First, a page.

The food service industry has different needs when it comes to a website. They need a menu interface and maybe review integration, but a lot of restaurants get it all wrong when it comes to websites. That’s why we’ve put together this list to help restaurants, bars, and cafe bring their websites out of 2002 and make a splash.
DO post your menu with prices.
The number one thing people want to know when they go to your website is what you serve and how much it costs. Even if your menu is seasonal and constantly changing, provide a sample menu so people know what type of food to expect and how much they can expect to pay for it. If your website only contains literally one thing, let it be a menu.
DON’T link to your PDF menu.
Forcing a user to download your 80 MB menu is not the same as having it available on your website. Save the PDF as an JPG so you can embed it right into the page, or just copy paste the text.
DO put your address and phone number on every page.
The header or footer is a great place for your address and phone number, and while you’re at it, your hours of operation would be good to have on every page, too. People aren’t on your website for an experience, they are there for information. So give it to them!
DON’T auto-play music.
This could be a whole post in an of itself, but let us be totally and completely clear: auto-playing music on your website is NEVER a good idea. While many websites are guilty of this web sin, there’s no bigger offender than the restaurant industry. No matter how much you think that a recording of a mariachi band will set the scene for your Mexican restaurant’s website, what it will actually do is be intrusive. Your visitors may be listening to their own music, or worse still, be in a quiet place where your website will become a larger disturbance. Just. Don’t. Do. It.
DO be mobile-compatible.
As a restaurant, you’re definitely going to get mobile traffic. Whether you go with a responsive design or a separate mobile site, make sure your menus, location, and phone number are prominent for mobile users so they can find your most important information quickly.
DON’T rely on flash.
You’ve seen it before. The website with a smooth photo montage introduction that slides away to reveal an elaborate video-infused website. Here’s a good example (or should we say terrible example), and it even has music to boot. If you can’t highlight any of the text on the page, that website is in flash. And guess what? Since you can’t access any of that text, neither can search engines. That means you’re not coming up in searches as often as you should be, so people aren’t finding your restaurant. Last but not least, flash is not universally mobile compatible, so you’re losing customers on smartphones and tablets, too.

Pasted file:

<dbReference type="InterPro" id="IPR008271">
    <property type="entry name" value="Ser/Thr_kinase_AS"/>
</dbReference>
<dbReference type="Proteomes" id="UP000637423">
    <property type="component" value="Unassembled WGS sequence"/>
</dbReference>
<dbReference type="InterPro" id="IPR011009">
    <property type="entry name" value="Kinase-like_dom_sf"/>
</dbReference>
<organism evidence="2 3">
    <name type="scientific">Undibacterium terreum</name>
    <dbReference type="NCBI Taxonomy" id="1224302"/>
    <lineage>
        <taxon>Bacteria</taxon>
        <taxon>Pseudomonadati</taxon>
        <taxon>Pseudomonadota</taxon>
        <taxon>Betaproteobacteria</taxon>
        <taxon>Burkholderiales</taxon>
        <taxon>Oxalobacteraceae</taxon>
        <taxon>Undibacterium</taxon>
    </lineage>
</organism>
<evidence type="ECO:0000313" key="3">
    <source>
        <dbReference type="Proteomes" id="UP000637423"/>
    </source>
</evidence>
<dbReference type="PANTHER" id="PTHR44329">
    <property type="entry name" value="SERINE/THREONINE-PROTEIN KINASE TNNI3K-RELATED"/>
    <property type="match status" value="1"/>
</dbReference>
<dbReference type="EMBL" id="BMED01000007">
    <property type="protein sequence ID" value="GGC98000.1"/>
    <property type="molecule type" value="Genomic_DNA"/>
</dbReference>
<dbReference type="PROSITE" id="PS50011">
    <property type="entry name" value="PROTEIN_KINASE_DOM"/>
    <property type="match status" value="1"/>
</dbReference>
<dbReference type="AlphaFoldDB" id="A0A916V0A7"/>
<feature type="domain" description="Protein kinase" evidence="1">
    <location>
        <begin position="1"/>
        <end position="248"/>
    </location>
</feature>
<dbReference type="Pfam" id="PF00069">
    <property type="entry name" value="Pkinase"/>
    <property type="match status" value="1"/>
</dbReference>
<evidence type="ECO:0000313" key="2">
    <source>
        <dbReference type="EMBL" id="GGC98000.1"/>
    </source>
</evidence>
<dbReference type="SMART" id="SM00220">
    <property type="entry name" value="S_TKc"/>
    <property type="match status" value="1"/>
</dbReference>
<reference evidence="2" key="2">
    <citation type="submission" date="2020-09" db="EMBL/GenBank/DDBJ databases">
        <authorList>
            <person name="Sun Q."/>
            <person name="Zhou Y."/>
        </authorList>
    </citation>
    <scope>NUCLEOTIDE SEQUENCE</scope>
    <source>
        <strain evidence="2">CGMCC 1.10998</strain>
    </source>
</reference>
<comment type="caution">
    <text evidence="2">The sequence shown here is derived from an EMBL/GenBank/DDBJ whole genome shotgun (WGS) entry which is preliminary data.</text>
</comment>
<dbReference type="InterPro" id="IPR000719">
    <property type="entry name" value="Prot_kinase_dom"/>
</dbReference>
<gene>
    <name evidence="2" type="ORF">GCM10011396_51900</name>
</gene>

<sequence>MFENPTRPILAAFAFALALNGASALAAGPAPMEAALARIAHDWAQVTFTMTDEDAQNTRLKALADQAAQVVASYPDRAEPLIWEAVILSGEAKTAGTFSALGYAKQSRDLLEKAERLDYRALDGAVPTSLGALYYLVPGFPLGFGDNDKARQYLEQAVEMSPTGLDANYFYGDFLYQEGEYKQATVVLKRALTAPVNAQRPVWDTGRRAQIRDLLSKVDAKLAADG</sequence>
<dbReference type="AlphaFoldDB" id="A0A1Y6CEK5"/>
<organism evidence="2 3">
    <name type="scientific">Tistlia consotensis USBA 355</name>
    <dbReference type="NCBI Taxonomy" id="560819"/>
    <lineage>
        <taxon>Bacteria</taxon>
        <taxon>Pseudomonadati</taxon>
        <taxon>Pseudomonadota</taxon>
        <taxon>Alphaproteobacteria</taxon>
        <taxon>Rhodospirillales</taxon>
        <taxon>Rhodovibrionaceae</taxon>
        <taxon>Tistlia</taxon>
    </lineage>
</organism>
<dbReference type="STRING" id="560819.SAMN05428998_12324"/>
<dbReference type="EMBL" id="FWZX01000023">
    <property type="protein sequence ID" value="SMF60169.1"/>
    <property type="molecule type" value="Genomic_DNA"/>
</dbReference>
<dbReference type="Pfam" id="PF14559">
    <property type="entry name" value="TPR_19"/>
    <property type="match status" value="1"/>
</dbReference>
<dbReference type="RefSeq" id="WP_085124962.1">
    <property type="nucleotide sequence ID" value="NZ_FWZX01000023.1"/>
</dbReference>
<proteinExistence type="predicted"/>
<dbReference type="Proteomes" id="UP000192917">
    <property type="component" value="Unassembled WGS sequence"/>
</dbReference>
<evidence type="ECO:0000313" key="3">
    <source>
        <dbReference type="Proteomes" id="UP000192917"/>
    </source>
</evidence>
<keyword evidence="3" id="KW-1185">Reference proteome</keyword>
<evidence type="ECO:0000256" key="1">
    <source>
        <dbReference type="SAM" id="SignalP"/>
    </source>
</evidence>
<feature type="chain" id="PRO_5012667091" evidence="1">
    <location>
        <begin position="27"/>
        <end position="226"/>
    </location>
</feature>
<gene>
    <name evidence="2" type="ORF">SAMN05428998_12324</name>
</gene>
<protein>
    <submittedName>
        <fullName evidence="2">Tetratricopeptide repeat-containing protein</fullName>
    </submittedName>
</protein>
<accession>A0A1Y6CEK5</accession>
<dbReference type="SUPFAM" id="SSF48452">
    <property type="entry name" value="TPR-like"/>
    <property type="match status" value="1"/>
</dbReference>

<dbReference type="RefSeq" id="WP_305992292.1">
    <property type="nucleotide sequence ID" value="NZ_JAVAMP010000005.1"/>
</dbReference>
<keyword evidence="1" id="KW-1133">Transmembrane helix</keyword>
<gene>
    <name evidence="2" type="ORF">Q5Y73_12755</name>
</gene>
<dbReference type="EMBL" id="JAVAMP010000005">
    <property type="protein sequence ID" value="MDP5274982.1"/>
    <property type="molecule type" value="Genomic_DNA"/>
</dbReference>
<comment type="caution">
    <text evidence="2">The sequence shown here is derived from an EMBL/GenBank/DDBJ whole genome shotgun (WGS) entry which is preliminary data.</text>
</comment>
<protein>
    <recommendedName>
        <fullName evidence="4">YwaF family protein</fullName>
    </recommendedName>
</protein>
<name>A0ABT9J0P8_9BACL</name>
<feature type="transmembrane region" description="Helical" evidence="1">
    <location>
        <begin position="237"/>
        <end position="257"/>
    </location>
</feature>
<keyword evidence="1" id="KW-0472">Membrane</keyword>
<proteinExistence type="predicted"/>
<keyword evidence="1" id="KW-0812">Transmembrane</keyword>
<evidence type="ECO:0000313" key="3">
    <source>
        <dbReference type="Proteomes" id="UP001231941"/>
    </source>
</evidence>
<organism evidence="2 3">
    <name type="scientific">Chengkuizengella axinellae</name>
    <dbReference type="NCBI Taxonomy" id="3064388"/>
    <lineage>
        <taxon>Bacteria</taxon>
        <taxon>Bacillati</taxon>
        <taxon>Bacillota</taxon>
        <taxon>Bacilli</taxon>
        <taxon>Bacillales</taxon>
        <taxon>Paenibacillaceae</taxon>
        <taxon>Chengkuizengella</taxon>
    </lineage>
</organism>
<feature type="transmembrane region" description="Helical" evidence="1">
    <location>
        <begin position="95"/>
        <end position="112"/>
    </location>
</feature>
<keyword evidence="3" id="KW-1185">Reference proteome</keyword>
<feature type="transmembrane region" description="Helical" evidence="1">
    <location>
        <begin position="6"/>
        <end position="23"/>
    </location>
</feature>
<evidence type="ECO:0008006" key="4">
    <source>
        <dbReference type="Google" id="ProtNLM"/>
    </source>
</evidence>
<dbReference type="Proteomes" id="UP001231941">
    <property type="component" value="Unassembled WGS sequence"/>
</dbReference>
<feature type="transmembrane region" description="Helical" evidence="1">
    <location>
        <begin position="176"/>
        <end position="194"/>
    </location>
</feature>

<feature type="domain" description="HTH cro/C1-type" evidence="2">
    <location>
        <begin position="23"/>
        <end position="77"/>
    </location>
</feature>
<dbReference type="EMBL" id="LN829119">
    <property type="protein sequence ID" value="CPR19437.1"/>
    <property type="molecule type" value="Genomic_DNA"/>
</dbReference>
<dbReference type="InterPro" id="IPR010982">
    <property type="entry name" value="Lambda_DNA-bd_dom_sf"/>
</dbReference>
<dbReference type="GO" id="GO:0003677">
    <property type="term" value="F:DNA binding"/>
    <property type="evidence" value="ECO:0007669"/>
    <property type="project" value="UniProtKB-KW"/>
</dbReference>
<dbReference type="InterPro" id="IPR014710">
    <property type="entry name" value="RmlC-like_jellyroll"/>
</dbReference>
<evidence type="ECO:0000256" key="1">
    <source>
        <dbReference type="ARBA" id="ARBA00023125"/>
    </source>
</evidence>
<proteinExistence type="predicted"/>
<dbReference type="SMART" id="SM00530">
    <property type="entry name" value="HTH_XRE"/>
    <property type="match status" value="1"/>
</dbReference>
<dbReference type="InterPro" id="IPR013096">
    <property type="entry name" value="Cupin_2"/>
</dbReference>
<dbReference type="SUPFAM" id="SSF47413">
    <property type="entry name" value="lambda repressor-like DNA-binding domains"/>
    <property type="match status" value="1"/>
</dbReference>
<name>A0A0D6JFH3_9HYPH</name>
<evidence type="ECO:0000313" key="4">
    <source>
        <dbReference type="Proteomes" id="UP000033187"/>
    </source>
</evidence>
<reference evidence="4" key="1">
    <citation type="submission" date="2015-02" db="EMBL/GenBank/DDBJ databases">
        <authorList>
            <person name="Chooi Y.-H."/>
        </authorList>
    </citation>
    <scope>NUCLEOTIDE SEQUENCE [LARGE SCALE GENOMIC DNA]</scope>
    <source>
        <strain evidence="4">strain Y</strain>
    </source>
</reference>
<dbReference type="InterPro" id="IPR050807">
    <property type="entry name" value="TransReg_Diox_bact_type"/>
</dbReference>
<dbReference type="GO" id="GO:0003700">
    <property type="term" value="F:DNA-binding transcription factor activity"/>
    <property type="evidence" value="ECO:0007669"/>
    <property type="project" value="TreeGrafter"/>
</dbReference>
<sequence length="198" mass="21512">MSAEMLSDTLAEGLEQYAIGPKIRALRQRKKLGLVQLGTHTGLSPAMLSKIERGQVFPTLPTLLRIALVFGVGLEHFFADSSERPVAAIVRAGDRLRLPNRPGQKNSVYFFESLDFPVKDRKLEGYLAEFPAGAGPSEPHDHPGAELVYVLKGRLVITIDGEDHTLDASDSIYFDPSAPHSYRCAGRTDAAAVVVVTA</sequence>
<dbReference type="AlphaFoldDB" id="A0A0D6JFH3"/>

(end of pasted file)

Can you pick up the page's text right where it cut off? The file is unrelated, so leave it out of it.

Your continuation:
DO post photos of the food.
Note: only if you can find someone who knows how to do great food photography. If so, photos of menu items can go a long way to whetting potential customers’ appetites. Bad food photos, on the other hand, will only backfire. If the photos don’t look enough to eat themselves, leave them off.
DON’T use Papyrus.
For some reason restaurant websites just love Papyrus. This font has been done. It’s been done again. And it’s over.
DO integrate good reviews.
A block of copy that says “We have friendly service and great food” is nowhere near as powerful to your potential customers as a review that says “Amazing food – great service.” Where ever possible, use real customer reviews to get your point across. Yelp provides API integration so you can display snippets of reviews, but copy-paste works too! Just keep the integrity of the original review, and if you are copy-pasting, ask the writer for permission to reproduce the review.
DON’T forget to include your specials.
For some unbeknownst reason, tons of restaurant websites forget to include happy hour specials, lunch deals, and special events nights like trivia or karaoke. This is prime homepage material, folks!
We hope this is helpful, and that your restaurant, bar, or cafe website will be a hit!